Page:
—Speaking of college, West Geauga's Lucas Sadler missed a few days of practice while on orientation at Wisconsin-Whitewater. He hurried back early in the week to practice.

Upon walking into Wildcat Stadium, an onlooker looked at the chiseled 6-foot-4, 250-pound linebacker/defensive end and said, "Good lord. Where did you find this guy?"

Sadler told The News-Herald the day after the game, "I loved my teammates. If I could play in that game all over again today, I'd do it."

Oh, Sadler also skipped out of the Thursday night cookout, telling his coaches, "I can't. Gotta go to the gym and get a lift in."

—The fun being had by both teams at practice was a joy to watch.

After one Blue team practice, Ceejay Yarboro — a Benedictine alum headed to Walsh University — challenged coaches Mick Mohner and Keon Willis to a throwing contest. Mohner and Willis both threw between 50-55 yards, but Yarboro went 64 yards in the air.

"Well, yeah," Willis said, pointing to his braced leg to support his torn ACL, "you had two hours of practice to get loose, Ceejay!"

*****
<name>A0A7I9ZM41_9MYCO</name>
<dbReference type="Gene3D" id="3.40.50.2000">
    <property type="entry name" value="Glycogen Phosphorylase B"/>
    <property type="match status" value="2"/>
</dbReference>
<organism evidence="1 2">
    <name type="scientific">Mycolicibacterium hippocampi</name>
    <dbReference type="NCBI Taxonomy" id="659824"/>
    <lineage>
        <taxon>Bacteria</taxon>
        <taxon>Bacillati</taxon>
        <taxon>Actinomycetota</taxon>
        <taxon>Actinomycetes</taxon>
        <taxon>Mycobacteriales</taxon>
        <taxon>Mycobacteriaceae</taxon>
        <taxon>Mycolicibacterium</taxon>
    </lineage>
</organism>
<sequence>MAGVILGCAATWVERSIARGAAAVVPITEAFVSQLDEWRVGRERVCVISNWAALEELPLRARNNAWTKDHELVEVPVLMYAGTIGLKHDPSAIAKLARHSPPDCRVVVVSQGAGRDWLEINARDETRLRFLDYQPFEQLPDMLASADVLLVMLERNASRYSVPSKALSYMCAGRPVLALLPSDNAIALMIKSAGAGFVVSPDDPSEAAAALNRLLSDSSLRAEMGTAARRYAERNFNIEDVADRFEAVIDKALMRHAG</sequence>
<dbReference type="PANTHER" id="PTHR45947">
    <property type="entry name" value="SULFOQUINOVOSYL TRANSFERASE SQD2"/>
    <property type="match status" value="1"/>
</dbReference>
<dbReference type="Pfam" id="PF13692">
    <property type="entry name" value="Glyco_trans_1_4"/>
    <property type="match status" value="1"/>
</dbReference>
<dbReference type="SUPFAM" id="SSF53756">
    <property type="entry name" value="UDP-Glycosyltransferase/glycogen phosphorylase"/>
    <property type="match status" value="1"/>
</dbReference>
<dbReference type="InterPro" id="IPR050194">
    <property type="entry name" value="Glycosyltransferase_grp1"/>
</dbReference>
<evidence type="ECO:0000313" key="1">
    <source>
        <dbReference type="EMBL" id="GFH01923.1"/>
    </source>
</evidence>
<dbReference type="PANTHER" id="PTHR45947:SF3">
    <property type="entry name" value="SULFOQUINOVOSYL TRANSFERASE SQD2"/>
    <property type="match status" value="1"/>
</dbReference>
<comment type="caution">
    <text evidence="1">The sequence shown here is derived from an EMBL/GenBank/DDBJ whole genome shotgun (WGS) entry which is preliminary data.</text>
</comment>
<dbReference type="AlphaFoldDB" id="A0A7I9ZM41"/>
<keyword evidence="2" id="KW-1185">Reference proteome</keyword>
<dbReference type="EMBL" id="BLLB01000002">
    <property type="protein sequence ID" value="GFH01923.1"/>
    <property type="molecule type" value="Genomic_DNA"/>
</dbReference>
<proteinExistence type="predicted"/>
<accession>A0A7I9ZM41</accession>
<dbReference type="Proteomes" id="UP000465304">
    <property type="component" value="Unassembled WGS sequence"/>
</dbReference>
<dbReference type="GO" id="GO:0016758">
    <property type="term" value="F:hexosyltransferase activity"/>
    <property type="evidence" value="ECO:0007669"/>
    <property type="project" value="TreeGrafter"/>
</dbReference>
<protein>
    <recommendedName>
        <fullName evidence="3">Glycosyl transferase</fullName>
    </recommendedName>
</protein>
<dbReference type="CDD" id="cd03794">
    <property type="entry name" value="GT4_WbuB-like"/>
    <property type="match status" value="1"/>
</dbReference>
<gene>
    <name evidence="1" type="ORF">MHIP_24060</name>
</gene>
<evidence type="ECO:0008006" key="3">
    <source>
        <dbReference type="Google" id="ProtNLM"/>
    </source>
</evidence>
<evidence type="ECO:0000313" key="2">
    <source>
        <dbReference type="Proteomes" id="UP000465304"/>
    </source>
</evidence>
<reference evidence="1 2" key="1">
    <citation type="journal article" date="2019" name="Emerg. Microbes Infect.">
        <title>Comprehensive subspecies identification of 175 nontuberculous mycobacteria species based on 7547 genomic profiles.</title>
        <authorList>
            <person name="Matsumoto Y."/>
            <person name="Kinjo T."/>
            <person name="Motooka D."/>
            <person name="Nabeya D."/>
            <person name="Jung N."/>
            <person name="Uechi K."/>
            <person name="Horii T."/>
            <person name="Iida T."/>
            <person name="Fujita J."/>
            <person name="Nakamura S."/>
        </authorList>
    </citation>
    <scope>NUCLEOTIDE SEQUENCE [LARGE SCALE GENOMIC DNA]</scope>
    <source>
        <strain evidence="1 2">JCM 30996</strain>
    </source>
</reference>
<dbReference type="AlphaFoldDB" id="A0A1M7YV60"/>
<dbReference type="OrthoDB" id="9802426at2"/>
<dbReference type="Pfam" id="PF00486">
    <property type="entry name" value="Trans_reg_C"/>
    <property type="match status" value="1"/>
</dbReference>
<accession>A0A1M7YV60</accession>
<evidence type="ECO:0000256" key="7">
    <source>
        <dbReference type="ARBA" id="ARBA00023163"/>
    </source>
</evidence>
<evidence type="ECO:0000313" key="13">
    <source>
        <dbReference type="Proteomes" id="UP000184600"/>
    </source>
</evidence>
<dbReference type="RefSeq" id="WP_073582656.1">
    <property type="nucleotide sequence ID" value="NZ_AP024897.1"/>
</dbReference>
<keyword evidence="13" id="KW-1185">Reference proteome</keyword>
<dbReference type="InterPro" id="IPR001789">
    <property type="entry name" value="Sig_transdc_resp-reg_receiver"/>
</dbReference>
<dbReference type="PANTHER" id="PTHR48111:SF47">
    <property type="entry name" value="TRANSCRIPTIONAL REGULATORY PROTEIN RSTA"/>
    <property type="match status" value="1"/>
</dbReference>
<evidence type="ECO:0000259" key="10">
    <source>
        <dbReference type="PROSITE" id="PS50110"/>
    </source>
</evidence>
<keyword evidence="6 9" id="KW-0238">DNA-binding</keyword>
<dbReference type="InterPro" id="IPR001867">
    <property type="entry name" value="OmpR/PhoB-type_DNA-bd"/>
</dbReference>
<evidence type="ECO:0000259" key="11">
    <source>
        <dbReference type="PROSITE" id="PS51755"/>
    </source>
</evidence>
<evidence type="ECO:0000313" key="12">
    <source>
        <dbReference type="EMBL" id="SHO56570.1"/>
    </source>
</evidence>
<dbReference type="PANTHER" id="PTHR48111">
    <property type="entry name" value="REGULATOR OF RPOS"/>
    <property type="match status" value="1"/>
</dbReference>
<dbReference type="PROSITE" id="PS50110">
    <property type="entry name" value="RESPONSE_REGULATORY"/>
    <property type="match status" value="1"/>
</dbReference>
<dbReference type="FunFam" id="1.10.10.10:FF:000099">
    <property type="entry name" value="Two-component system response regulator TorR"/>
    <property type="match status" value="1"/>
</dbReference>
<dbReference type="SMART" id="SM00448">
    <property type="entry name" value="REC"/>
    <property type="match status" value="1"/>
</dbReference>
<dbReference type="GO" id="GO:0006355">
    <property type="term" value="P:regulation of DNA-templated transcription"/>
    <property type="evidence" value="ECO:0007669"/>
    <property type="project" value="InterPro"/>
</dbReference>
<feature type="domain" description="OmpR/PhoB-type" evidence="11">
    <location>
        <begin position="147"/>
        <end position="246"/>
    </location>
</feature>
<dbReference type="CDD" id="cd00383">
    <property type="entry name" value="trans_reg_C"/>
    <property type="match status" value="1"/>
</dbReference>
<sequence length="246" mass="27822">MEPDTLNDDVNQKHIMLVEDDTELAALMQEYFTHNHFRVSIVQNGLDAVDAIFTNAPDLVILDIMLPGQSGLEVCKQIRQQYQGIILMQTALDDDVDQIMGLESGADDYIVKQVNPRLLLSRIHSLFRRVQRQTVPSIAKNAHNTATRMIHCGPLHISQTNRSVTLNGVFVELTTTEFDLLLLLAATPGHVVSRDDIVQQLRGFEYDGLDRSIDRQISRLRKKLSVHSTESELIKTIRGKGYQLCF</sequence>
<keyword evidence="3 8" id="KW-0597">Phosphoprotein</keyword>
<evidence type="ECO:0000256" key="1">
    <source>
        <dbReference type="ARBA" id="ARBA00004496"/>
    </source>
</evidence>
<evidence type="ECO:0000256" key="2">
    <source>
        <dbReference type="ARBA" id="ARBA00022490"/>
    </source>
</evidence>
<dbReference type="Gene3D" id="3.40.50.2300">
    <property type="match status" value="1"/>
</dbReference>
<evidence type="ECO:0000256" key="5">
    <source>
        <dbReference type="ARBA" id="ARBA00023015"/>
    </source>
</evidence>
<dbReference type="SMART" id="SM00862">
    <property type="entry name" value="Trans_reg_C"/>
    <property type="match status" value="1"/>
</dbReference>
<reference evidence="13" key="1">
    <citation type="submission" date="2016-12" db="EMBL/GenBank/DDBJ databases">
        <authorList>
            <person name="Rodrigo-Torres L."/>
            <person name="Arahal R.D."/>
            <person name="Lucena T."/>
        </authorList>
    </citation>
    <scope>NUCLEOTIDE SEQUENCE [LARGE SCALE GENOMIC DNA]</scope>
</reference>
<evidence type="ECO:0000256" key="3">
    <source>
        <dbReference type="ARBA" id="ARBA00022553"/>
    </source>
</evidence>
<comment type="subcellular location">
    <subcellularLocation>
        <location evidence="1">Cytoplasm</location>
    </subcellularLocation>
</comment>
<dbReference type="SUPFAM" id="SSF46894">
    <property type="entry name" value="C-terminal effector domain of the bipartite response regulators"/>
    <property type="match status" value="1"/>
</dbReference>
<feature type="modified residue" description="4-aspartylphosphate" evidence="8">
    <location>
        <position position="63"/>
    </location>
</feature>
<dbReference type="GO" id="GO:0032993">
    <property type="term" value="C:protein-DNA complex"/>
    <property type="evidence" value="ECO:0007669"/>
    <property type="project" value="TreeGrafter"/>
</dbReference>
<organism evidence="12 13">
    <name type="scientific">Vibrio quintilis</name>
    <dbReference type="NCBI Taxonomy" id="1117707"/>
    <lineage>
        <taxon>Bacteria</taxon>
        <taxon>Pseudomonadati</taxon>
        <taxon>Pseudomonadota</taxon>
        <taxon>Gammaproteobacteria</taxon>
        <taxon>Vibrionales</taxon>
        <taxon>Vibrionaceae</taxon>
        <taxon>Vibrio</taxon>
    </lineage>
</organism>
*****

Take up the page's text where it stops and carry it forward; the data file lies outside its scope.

A day later, the White team ended with a best-of-three, 1-on-1 coverage drill. Euclid's Ken "Munchie" Brandon and Riverside's Dylan Simpson squared off. Both go about 6-4 and 300-plus. Simpson won with a pass breakup, setting off a wild celebration with teammates.

"Yeah that's my first PBU," Simpson said, "but I don't want to brag or anything."

—Harvey's Deuce Coffee and Fairport's Josiah Cooper are hilarious. Trust us on this one. They both work at Chipotle in Concord Township, which must be the must fun shift in that building.

Again, trust us.

—On the flip-side of comedy, kudos to the Benedictine players who missed a midweek practice to be with a friend who was hospitalized. The brotherhood of football goes way beyond the gridiron. The boys texted why they'd miss practice — to be with a hurt friend in need of their support.